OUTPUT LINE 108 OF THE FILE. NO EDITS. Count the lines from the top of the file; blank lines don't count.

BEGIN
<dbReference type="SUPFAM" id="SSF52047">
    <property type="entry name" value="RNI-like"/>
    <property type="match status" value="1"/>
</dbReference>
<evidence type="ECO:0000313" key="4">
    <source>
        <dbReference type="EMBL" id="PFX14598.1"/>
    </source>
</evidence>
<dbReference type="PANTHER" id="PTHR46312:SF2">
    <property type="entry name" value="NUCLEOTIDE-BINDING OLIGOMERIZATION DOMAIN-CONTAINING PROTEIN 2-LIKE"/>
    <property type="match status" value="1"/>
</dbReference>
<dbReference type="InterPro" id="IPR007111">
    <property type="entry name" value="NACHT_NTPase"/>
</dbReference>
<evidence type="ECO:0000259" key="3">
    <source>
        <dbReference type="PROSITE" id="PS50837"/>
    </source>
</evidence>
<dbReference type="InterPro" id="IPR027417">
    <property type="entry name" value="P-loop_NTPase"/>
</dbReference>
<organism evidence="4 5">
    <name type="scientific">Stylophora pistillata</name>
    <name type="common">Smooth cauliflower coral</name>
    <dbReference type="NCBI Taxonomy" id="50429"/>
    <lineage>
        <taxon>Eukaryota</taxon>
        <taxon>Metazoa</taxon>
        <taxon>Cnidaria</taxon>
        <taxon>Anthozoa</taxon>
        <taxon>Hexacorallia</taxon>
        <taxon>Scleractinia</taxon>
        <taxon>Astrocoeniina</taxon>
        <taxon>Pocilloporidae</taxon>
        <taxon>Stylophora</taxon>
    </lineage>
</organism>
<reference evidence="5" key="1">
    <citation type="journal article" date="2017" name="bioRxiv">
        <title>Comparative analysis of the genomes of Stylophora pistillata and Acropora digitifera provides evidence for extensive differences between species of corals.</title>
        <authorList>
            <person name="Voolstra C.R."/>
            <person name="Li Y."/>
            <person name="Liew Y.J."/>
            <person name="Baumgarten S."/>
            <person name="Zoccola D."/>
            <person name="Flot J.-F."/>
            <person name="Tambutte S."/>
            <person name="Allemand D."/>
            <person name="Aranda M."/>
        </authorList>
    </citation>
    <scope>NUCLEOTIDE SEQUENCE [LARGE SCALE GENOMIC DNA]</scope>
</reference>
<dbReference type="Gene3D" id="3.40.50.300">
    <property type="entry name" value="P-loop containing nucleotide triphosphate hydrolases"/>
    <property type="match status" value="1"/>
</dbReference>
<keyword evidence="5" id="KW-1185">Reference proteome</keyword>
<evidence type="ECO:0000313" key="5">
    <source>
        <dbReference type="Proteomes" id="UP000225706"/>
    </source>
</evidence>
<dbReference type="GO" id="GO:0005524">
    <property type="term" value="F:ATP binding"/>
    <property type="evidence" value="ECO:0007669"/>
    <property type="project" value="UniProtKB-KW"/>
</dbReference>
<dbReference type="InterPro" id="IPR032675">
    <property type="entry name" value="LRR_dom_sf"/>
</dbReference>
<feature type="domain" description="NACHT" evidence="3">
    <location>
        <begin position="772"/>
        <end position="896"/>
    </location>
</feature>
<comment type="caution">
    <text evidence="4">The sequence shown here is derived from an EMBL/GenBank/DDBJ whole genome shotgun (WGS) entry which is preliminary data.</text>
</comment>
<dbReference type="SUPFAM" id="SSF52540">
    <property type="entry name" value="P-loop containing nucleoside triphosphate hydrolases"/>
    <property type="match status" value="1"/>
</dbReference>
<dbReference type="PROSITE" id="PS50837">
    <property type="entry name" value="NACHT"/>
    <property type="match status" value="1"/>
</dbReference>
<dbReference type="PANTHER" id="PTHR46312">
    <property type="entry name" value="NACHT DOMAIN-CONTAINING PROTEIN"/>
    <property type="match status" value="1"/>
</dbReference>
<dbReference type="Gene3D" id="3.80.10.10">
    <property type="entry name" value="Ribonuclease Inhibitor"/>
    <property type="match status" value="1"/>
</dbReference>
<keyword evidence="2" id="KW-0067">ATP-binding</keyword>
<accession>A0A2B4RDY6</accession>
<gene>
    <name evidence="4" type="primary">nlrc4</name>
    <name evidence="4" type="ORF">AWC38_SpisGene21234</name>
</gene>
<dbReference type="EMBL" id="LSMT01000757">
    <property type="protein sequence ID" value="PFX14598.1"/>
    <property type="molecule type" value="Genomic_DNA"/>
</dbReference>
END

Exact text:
    <property type="protein sequence ID" value="PFX14598.1"/>